“As a mark of our regret we have agreed to pay Mrs Trump substantial damages as well as her legal costs.”
A major liberal newspaper in London on Saturday printed a lengthy apology to Melania Trump for “false statements” in an article about the first lady’s life.
The Daily Telegraph took down the article and said it should never have been published. The paper also corrected ― point by point ― the numerous facts it got wrong about President Donald Trump’s wife and acknowledged that it had agreed to pay her “substantial damages.”
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“We apologise unreservedly to The First Lady and her family for any embarrassment caused by our publication of these allegations,” the newspaper wrote. “As a mark of our regret we have agreed to pay Mrs Trump substantial damages as well as her legal costs.”
The deeply flawed article, entitled “The mystery of Melania,” ran in last Saturday’s Telegraph magazine and purported to describe the “most private and enigmatic” of presidential wives after interviews with “White House insiders, Slovenian school friends and photographers.” It was an excerpt by Nina Burleigh, a national politics reporter at Newsweek, of her own forthcoming book “Golden Handcuffs: The Secret History of Trump’s Women.”
The Telegraph’s corrections of the write-up were humiliatingly comprehensive, requiring the paper to among other things acknowledge that Melania Trump was a successful model.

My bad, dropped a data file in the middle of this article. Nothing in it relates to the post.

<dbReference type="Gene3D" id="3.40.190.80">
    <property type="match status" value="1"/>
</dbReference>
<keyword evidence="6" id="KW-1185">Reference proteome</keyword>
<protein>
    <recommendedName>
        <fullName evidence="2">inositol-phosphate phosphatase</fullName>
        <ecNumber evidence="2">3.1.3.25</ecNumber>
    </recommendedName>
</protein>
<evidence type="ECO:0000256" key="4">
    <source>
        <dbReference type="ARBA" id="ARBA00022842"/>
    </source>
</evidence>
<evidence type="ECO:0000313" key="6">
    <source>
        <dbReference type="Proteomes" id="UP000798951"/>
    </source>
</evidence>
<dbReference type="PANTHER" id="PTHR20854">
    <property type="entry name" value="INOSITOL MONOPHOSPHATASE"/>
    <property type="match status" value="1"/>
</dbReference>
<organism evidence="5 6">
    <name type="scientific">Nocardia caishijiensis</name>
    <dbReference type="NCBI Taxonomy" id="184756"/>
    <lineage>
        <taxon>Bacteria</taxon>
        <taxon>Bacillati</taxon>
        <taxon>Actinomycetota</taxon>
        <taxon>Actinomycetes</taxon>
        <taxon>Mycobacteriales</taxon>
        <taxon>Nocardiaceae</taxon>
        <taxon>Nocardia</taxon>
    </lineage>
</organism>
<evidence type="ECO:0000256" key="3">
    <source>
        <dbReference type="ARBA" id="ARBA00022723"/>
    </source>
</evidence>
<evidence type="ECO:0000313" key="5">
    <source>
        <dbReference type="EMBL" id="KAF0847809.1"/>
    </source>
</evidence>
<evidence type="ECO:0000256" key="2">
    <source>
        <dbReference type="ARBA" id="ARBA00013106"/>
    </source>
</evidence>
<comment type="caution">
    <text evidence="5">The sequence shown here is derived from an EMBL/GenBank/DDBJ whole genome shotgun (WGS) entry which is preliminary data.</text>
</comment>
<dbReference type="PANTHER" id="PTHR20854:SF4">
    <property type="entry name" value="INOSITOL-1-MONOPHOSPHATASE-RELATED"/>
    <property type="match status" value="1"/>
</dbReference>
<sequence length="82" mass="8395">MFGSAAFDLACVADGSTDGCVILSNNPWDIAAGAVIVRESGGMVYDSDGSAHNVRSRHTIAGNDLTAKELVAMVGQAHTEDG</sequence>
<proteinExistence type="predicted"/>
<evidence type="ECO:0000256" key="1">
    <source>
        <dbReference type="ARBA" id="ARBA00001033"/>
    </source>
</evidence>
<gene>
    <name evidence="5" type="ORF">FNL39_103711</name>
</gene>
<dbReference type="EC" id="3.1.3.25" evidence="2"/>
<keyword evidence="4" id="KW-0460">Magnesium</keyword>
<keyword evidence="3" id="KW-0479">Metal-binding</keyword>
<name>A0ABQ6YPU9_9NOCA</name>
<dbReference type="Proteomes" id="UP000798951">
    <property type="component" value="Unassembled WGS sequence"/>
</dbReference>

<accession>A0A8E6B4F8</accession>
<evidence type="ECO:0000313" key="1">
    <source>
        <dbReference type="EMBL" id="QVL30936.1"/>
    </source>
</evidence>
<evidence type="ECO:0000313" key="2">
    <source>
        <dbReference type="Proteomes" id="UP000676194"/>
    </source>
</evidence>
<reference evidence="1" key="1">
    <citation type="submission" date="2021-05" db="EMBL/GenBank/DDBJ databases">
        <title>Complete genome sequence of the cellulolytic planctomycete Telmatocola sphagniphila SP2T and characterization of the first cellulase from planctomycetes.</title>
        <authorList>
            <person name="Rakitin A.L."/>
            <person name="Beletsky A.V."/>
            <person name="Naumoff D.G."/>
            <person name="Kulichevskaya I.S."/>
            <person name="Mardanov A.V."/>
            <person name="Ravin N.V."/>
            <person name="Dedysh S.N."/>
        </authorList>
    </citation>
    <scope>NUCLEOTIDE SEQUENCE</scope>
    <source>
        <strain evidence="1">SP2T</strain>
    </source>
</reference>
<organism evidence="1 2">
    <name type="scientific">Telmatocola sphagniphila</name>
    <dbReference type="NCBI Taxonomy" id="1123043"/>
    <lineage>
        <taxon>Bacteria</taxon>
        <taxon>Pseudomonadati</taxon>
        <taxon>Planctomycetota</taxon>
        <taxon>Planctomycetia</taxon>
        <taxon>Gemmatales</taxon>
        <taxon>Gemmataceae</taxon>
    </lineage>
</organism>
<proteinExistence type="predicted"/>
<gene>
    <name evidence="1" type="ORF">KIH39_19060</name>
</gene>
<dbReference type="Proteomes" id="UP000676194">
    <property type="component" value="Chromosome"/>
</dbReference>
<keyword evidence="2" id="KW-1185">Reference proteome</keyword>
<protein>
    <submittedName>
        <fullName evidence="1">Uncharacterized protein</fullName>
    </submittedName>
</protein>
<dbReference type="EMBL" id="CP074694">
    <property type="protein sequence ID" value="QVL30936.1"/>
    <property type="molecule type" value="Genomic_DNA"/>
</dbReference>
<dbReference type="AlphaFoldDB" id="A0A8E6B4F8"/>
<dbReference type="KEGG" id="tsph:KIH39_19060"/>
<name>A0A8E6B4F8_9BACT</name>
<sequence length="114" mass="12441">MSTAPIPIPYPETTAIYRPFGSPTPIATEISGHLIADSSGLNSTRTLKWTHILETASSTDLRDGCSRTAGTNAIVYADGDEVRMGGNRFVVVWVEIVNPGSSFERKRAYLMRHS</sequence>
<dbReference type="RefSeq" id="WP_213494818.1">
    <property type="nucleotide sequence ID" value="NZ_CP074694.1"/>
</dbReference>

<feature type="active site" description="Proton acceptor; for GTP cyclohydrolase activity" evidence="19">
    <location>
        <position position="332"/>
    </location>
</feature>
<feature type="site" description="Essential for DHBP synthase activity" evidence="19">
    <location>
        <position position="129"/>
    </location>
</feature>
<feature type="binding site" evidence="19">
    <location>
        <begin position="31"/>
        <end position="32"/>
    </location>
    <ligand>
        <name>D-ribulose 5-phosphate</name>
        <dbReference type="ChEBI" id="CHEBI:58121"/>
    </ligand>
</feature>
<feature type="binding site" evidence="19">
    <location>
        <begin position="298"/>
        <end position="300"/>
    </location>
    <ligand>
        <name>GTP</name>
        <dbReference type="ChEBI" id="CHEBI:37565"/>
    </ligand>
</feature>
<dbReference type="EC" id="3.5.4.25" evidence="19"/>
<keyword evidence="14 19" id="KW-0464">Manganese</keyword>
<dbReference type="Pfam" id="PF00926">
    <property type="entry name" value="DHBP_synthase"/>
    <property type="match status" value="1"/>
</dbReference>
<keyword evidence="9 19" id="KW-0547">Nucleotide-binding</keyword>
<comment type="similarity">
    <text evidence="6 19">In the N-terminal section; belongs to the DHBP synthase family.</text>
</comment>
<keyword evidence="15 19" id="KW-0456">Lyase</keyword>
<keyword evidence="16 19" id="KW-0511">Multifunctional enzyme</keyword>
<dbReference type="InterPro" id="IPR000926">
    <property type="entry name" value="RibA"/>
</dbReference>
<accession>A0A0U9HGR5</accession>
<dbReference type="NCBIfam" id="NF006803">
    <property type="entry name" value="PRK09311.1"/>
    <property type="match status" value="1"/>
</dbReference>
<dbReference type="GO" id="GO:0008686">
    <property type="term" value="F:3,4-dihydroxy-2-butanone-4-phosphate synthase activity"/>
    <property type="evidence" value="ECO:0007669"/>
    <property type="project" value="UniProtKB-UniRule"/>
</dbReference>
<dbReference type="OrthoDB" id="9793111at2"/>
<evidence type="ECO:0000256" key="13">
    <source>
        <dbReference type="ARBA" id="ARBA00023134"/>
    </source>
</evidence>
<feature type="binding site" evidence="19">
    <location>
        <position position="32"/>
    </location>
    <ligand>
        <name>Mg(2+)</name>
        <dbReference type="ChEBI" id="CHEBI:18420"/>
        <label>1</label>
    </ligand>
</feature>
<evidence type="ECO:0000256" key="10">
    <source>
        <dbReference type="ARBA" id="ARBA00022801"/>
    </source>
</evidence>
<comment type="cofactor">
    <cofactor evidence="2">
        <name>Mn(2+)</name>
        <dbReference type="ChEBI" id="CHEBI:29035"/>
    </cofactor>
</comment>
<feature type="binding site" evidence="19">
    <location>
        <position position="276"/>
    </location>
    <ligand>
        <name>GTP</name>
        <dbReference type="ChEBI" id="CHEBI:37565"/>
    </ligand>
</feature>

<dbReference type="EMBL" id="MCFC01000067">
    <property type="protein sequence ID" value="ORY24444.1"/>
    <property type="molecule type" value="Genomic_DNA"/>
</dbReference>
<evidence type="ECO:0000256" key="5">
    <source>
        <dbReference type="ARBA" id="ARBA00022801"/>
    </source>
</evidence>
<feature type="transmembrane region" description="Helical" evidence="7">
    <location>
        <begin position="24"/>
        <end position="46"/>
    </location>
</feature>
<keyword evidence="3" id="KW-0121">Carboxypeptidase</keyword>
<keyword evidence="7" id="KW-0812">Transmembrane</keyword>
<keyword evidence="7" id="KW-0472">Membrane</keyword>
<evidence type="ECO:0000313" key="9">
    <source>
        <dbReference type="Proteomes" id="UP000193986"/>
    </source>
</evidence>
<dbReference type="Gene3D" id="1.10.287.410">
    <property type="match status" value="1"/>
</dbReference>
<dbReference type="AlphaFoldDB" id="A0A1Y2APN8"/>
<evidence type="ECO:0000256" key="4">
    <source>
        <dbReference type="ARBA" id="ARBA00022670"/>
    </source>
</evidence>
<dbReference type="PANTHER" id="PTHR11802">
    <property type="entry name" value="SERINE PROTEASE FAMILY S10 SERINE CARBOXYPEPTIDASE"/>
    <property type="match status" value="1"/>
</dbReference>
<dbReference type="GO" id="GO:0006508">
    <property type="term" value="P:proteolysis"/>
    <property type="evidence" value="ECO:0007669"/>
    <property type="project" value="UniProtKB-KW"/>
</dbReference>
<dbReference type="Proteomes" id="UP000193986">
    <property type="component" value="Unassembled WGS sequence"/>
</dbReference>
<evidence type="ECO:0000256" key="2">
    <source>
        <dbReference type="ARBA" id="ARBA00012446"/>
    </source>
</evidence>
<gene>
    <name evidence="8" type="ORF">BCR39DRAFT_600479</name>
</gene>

“Mrs Trump’s father was not a fearsome presence and did not control the family. Mrs Trump did not leave her design and architecture course at university relating to the completion of an exam, as alleged in the article, but rather because she wanted to pursue a successful career as a professional model. Mrs Trump was not struggling in her modelling career before she met Mr Trump, and she did not advance in her career due to the assistance of Mr Trump,” the paper said.
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“We accept that Mrs Trump was a successful professional model in her own right before she met her husband and obtained her own modelling work without his assistance.”
The correction added: “Mrs Trump met Mr Trump in 1998, not in 1996 as stated in the article. The article also wrongly claimed that Mrs Trump’s mother, father and sister relocated to New York in 2005 to live in buildings owned by Mr Trump. They did not. The claim that Mrs Trump cried on election night is also false.”
In April 2017, another British newspaper, the Daily Mail, agreed to pay damages to Melania Trump for allegations it published about her modeling career in August 2016, during the presidential campaign. According to the BBC, the payout was about $3 million.
The Telegraph’s public self-abasement adds to a list of journalistic missteps by those reporting on President Donald Trump. Another high-profile apparent example was Buzzfeed’s report earlier this month that Donald Trump had directed his attorney Michael Cohen to lie to Congress about talks to build a Trump Tower in Moscow― which the Special Counsel made a rare public statement rebutting.
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While Trump has made plenty of newsworthy blunders and misstatements, such errors give credence to claims by the president and his supporters that the “fake news” media is biased against his administration. To many conservative observers, even those who are no fans of Trump, the problem goes beyond facts to an overall tendentious framing and tone in coverage, as well as harping on questionable storylines like the FBI’s investigations of the Trump campaign’s Russia ties.
Time will tell whose narrative wins out.